Immigration to Canada from Lebanon (formerly part of the Ottoman district of 'Greater Syria') began in 1882. The first wave brought mainly small merchants; the second wave (1946 onward; including Palestinians) brought mainly blue-collar workers; the third wave (1962 onward; including Palestinians) brought white- and blue-collar workers in about equal numbers, a fourth wave (1975 onward; including Palestinians) came as a result of the civil war.
Lebanese-Canadians have tended to abandon their native language and culture more completely than have, for example, Syrian-Canadians. Thus, there is marked acculturation among second-generation Lebanese-Canadians, and those of the third generation, apart from occasionally dancing the 'Dabkah,' have assimilated entirely into Canadian culture. But the third and fourth wave brought fresh repertoire and much traditional Lebanese music. This explains to a great extent the visits of popular stars such as Feyrouz and Wadi el-Safi.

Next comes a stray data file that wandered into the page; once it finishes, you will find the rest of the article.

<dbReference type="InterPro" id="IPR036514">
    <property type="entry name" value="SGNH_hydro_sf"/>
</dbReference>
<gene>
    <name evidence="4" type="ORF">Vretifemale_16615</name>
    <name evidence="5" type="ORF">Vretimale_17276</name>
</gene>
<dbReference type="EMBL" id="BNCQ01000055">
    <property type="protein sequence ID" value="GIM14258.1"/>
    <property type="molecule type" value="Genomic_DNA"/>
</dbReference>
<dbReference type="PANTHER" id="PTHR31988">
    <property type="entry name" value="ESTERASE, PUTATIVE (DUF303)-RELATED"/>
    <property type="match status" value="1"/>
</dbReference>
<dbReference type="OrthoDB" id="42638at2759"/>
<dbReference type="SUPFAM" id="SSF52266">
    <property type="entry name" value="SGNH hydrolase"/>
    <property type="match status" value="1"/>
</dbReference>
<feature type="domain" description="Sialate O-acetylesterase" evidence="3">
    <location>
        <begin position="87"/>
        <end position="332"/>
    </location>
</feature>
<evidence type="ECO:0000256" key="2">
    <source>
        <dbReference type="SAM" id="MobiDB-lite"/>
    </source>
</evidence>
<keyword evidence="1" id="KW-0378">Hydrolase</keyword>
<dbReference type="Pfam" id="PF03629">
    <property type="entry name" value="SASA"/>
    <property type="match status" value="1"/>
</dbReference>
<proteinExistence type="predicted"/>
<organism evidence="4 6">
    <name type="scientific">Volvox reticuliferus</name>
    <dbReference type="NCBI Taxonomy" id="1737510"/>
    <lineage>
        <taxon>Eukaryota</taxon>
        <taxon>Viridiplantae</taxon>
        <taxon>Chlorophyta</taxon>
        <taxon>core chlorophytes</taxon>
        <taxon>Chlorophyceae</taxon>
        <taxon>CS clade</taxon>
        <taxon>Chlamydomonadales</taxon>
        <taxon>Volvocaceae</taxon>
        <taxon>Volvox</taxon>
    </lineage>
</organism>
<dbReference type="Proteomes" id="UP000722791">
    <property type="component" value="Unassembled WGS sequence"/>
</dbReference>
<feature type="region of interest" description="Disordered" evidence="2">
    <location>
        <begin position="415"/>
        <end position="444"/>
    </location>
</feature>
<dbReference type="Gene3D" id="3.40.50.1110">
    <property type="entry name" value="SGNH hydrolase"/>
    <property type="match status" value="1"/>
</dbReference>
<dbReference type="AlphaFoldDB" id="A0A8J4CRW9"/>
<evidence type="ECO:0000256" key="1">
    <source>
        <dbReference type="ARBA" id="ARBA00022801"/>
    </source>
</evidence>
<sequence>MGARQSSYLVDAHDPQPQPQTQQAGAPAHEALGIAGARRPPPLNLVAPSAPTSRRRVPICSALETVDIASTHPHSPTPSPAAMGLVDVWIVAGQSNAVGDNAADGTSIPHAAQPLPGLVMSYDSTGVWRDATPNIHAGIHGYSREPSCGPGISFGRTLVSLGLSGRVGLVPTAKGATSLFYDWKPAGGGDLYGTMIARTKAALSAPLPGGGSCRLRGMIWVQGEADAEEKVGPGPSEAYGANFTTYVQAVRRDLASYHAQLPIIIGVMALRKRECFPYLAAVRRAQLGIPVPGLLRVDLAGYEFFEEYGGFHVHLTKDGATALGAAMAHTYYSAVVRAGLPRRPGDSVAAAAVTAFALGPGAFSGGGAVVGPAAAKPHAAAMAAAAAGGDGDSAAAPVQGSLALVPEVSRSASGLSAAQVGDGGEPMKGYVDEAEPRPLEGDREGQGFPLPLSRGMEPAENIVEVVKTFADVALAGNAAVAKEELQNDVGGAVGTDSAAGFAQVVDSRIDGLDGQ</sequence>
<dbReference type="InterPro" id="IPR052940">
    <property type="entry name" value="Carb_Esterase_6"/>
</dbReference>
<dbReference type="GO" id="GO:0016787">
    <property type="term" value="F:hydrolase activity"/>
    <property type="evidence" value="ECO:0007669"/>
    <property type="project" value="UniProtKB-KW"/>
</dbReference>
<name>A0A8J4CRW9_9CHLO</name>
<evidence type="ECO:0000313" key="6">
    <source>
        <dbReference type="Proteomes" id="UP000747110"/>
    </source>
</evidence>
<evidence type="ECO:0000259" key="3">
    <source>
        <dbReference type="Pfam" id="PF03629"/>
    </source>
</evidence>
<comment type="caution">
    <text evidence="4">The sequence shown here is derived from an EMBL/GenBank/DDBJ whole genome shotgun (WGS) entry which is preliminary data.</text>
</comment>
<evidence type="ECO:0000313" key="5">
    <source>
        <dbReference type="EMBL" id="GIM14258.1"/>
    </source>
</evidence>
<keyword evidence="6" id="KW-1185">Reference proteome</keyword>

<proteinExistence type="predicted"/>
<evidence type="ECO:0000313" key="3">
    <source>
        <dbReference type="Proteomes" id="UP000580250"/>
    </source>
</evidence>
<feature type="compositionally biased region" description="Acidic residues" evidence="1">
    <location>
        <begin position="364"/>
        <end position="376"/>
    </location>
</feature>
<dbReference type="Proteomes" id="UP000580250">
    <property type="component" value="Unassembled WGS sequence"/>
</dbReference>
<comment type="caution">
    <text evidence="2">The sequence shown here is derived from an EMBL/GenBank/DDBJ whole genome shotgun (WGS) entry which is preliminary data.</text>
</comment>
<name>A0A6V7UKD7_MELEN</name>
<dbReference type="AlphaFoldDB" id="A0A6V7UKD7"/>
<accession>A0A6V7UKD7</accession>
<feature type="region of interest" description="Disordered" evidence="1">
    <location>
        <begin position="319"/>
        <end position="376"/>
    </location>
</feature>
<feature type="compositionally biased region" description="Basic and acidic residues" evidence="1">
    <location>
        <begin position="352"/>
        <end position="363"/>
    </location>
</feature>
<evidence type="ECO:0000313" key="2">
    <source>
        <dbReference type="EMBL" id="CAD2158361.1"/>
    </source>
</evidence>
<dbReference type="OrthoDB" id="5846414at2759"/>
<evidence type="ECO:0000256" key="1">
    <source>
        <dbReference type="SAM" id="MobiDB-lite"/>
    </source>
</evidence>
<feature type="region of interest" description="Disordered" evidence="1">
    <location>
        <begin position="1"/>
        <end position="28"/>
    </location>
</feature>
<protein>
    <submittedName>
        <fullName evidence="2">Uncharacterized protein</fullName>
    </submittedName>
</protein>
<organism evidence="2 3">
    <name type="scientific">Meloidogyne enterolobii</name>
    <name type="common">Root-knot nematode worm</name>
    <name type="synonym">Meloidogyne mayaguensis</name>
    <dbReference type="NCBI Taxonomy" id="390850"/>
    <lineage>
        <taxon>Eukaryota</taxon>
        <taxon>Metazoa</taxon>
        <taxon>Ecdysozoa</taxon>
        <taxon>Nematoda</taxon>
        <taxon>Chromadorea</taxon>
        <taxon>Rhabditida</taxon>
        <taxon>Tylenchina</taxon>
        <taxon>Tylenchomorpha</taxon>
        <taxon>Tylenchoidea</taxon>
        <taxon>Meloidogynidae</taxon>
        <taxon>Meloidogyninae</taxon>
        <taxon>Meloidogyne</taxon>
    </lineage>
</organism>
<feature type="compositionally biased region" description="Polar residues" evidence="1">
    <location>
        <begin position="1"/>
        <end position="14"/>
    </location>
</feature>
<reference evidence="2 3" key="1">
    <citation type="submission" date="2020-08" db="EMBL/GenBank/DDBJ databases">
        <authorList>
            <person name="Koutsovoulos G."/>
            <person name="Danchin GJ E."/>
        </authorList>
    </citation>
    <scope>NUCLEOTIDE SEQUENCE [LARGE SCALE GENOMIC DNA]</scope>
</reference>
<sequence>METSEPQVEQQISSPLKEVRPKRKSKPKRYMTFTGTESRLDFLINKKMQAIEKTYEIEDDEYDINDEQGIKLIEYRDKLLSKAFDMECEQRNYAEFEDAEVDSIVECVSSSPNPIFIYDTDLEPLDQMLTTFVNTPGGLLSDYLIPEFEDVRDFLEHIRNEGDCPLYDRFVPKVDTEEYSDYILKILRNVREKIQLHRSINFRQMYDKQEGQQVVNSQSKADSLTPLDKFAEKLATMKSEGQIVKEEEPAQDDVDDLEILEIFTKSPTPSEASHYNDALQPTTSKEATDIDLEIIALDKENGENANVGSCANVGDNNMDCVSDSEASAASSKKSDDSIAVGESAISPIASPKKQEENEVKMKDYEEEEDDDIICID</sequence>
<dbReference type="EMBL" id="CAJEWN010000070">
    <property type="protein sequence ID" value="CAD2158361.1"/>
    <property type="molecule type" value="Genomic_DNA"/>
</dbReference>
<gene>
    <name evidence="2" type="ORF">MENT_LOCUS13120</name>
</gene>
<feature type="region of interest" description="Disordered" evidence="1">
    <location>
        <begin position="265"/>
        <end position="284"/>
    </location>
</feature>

Among first-generation Lebanese-Canadians, structured public performances (see Arabic music) have consisted almost entirely of commercialized classical, folk, and popular Arabic music. While classical Arabic music is not popular among Lebanese-Canadians, Lebanese folkdances (mainly the 'Dabkah') are performed publicly by the Arab Folklore Group with recorded music. In addition, authentic folksongs are sung, with or without instrumental accompaniment, at private gatherings by those from the same region who wish to preserve their heritage. Canadians of Lebanese descent active in music have included John Arab, Nick Ayoub, Norman Brooks, Frederick and Ed Karam, Andy Kim, and Jeannette Zarou.
See also Arabic music; Egypt; Syria